Background & aims: Telomere shortening is implicated in cancer and aging and might link these 2 biologic events. We explored this hypothesis in ulcerative colitis (UC), a chronic inflammatory disease that predisposes to colorectal cancer and in which shorter telomeres have been associated with chromosomal instability and tumor progression.
Methods: Telomere length was measured by quantitative polymerase chain reaction in colonocytes and leukocytes of 2 different sets of UC patients and compared with normal controls across a wide range of ages. For a subset of patients, telomere length was measured in epithelium and stroma of right and left colon biopsy specimens. A third set of biopsy specimens was analyzed for phosphorylation of histone H2AX (gammaH2AX), a DNA damage signal, by immunofluorescence and for telomere length by quantitative fluorescence in situ hybridization. Relationships between telomere length, gammaH2AX intensity, age, disease duration, and age of disease onset were explored.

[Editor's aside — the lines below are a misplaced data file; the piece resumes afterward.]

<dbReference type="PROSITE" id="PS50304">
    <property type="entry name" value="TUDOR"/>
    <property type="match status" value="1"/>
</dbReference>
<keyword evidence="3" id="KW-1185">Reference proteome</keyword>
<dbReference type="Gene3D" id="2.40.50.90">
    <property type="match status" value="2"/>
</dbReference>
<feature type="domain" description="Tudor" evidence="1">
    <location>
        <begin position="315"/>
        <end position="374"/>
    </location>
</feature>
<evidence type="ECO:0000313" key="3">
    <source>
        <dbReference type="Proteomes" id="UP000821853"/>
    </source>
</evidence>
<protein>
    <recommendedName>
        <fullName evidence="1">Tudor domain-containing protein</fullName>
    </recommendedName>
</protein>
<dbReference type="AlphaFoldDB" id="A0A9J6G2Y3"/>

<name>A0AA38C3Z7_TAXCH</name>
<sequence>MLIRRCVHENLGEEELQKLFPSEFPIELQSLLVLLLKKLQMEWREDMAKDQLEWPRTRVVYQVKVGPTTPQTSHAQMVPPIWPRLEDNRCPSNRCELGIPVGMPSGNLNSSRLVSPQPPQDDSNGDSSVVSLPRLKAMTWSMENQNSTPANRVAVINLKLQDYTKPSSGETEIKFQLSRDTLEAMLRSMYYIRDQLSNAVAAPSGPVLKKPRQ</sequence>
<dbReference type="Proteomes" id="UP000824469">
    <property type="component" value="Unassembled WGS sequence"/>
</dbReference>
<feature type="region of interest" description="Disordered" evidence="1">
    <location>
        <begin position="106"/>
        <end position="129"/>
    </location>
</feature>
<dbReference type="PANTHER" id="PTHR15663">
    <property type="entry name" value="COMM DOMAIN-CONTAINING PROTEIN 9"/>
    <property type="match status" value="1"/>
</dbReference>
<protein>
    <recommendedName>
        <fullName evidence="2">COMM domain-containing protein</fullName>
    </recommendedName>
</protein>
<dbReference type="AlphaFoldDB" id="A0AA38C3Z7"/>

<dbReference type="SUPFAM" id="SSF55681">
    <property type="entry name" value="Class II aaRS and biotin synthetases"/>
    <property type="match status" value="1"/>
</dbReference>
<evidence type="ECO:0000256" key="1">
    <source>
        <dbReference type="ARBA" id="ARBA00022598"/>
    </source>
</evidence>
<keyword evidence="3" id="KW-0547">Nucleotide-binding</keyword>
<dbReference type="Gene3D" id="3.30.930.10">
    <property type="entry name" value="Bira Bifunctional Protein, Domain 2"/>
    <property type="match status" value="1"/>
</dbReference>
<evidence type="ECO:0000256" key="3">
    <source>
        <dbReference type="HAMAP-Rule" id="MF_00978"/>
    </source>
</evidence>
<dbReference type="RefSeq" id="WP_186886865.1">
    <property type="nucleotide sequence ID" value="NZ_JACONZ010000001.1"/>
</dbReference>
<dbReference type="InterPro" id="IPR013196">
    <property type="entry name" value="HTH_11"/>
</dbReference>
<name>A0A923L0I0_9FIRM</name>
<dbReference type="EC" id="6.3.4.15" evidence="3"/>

Results: Colonocyte telomeres shorten with age almost twice as rapidly in UC patients as in normal controls. This extensive shortening occurs within approximately 8 years of disease duration. Leukocyte telomeres are slightly shorter in UC patients than in controls, but telomeres of colon stromal cells are unaffected. gammaH2AX intensity is higher in colonocytes of UC patients than in controls and is not dependent on age or telomere length.
Conclusions: Colonocytes of UC patients show premature shortening of telomeres, which might explain the increased and earlier risk of cancer in this disease. Shorter leukocyte telomeres and increased gammaH2AX in colonocytes might reflect oxidative damage secondary to inflammation.